“The devastating impact of vessel strikes on the North Atlantic right whale is all too familiar to us here in coastal Georgia,” says Megan Desrosiers, President and CEO of One Hundred Miles. “While decision-makers in Washington delay the implementation of rule, we watch as these magnificent mammals are struck and killed by unregulated vessels at an alarming rate. This inaction is unacceptable, particularly when we already know a critical piece of the solution. Expanded protections must be enacted immediately.”

To read the group’s letter, please visit OneHundredMiles.org/NARWLetter. 

One Hundred Miles (OHM) is a nonprofit organization based in Brunswick, Georgia, dedicated to protecting and preserving Georgia’s coast through advocacy, education, and citizen engagement. We focus on a variety of coastal conservation issues, including the protection of threatened and endangered wildlife like the North Atlantic right whale.

Other groups and individuals signing the letter include: 

Altamaha Riverkeeper | www.altamahariverkeeper.org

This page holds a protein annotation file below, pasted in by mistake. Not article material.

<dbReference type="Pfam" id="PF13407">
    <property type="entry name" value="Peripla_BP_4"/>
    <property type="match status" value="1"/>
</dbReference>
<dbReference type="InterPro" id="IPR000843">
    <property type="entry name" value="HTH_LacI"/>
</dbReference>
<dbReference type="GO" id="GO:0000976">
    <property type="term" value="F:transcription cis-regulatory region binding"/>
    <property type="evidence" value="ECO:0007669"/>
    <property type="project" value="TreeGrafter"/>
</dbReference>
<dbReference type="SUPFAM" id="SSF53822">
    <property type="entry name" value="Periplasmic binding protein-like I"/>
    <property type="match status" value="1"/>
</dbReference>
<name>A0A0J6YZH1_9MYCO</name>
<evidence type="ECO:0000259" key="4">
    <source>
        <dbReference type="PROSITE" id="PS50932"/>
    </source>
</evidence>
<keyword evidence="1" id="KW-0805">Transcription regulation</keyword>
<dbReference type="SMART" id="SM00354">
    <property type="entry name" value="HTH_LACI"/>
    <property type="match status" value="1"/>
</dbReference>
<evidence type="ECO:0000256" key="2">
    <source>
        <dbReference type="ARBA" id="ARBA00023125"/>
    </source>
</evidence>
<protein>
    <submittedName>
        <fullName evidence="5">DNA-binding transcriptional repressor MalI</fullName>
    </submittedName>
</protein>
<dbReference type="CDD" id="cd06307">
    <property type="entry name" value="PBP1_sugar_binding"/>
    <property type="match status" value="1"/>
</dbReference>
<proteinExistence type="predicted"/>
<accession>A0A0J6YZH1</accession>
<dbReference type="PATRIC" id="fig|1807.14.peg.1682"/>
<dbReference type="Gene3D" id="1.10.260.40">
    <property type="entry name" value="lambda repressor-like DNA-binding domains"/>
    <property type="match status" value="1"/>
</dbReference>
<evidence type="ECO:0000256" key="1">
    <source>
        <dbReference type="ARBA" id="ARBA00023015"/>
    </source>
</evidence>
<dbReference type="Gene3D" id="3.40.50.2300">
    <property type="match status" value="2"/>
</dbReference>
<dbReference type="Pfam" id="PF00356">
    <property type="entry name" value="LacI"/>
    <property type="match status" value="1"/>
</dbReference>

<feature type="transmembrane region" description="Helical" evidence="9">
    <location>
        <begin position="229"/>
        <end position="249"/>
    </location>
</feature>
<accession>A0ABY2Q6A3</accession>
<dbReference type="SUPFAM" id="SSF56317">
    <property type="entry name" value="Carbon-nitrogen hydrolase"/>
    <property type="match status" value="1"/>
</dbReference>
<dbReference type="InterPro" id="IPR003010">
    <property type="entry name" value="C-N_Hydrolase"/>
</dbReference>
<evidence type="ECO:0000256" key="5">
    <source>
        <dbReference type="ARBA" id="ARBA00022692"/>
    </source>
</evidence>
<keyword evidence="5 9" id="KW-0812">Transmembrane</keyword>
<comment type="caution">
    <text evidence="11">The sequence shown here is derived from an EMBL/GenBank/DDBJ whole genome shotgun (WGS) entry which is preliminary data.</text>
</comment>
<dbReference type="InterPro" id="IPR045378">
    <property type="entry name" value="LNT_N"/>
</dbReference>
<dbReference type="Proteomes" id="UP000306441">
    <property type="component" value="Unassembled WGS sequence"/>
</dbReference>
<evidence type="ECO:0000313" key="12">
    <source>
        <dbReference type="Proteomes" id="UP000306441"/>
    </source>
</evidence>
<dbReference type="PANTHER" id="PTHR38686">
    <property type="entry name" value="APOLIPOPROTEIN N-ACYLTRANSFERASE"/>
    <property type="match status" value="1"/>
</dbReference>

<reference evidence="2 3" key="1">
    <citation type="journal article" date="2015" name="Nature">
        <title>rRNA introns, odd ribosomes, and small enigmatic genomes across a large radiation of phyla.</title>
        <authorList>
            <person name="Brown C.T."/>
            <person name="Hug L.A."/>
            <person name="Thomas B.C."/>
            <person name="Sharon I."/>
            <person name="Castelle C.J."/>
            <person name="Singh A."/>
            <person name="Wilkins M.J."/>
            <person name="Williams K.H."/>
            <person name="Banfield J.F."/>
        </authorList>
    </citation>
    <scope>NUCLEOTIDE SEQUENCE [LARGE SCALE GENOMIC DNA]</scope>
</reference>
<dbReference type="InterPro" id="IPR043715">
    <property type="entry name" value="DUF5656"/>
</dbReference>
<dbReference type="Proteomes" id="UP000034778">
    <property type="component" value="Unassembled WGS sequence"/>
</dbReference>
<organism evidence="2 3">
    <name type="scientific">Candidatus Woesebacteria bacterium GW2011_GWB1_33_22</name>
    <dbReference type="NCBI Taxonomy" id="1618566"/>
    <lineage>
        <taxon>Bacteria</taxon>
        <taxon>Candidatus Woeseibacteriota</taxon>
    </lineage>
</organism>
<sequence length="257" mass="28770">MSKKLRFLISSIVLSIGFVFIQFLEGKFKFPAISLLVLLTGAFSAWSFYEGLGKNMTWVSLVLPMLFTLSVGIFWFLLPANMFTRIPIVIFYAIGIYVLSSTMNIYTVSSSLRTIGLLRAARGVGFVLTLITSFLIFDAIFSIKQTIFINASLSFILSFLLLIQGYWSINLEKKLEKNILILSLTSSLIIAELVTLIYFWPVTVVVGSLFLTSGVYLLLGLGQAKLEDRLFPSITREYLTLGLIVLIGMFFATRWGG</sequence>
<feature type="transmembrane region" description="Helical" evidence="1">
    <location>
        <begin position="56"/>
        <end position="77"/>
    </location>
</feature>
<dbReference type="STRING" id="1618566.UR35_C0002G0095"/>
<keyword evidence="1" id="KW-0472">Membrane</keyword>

Caretta Research Project | carettaresearchproject.org
Coastal Georgia Audubon | coastal-georgia-birds.square.site
Kathryn Craven, Ph.D., Endangered and Protected Species Biologist Cindy Dennard, Captain Gabby Charters | www.captgabby.com
Heather Farley, Ph.D., Public Policy Researcher 
Georgia Interfaith Power and Light | gipl.org
Georgia River Network | www.garivers.org
Glynn Environmental Coalition | glynnenvironmental.org
Little St. Simons Island | www.littlestsimonsisland.com
Russell Regnery, Ph.D., Chair, Little Cumberland Island
Cathy J. Sakas, Coastal Naturalist Productions
Sam Ghioto Studios | samghiotostudios.com
Satilla Riverkeeper | www.satillariverkeeper.org
Savannah Riverkeeper | www.savannahriverkeeper.org
Science for Georgia | scienceforgeorgia.org
St. Simons Island Sea Turtle Project
Surfrider Georgia | georgia.surfrider.org
The Dolphin Project | thedolphinproject.org
Tybee Island Marine Science Center www.tybeemarinescience.org